We have so many broken (and half-eaten) crayons, it was inevitable I’d end up doing this activity with the kids. All you need are peeled, broken crayons and a mold. Some people use muffin tins, but I decided to use a silicon ice cube mold. Probably not the smartest idea given this warning:
If your crayons’ labels are all lovely and pristinely intact like the day you bought them, you could try this crayon peeling technique I saw last year. Most of our crayons are already unpeeled since Jane makes sure to denude each one as soon as they leave their cozy Crayola box homes.
Tip: Run the bottom of the mold through warm water to loosen the crayons before popping them out.
Not to be a total killjoy, but just wanted to point out:
This warning applies to most activities where you bring a room temperature solid (that’s not meant to be inhaled) to liquid form by heating it. Even though I had reservations about the safety of this activity, I just had to try it out with the kids.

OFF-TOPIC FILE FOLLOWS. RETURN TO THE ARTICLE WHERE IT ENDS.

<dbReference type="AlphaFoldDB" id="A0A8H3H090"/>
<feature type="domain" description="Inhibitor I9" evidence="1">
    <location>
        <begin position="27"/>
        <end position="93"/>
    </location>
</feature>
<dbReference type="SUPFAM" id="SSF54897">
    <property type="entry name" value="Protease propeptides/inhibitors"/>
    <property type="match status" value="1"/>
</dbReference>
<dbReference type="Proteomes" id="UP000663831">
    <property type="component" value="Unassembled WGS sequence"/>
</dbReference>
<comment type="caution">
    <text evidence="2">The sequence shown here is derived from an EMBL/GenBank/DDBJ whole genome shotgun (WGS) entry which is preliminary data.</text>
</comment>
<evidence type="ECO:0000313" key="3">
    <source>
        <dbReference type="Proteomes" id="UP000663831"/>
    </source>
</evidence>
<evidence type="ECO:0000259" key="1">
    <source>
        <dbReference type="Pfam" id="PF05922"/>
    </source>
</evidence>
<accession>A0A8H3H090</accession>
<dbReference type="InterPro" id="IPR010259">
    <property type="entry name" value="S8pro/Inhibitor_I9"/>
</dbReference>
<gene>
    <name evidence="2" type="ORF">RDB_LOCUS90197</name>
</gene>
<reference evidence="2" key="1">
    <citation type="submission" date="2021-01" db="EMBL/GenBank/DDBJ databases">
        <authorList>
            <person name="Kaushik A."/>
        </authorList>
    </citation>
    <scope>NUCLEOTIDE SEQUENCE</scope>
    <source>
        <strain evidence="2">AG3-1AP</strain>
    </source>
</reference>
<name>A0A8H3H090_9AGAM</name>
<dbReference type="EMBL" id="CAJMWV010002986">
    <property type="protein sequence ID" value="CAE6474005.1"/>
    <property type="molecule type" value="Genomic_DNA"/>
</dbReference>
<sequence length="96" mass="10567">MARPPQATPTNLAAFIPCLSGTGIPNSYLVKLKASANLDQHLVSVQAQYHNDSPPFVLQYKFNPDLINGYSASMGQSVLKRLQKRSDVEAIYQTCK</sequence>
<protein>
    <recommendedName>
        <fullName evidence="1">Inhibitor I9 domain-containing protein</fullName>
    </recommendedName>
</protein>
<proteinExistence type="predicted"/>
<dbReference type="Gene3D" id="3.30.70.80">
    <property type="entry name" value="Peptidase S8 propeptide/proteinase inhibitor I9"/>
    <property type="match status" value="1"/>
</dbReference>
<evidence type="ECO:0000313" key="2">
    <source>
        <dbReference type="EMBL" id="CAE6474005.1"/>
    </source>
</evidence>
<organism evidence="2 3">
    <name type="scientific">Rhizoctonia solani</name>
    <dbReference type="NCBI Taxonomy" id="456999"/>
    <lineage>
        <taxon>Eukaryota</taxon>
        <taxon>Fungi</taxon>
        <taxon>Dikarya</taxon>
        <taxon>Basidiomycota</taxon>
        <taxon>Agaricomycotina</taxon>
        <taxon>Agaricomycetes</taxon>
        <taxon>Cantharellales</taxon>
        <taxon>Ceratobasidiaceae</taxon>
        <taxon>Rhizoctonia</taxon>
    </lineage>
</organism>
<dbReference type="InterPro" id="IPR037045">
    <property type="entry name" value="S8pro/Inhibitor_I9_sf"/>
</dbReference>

Don’t let my concerns stop you if you decide the risk is minimal. Especially if you MUST try the divine hair dryer melted crayon art and ironed crayon shavings art seen all around blogland. For more ways to play with crayons, check out this great roundup of 35 Uses for Crayons compiled by Jamie at Hands On As We Grow!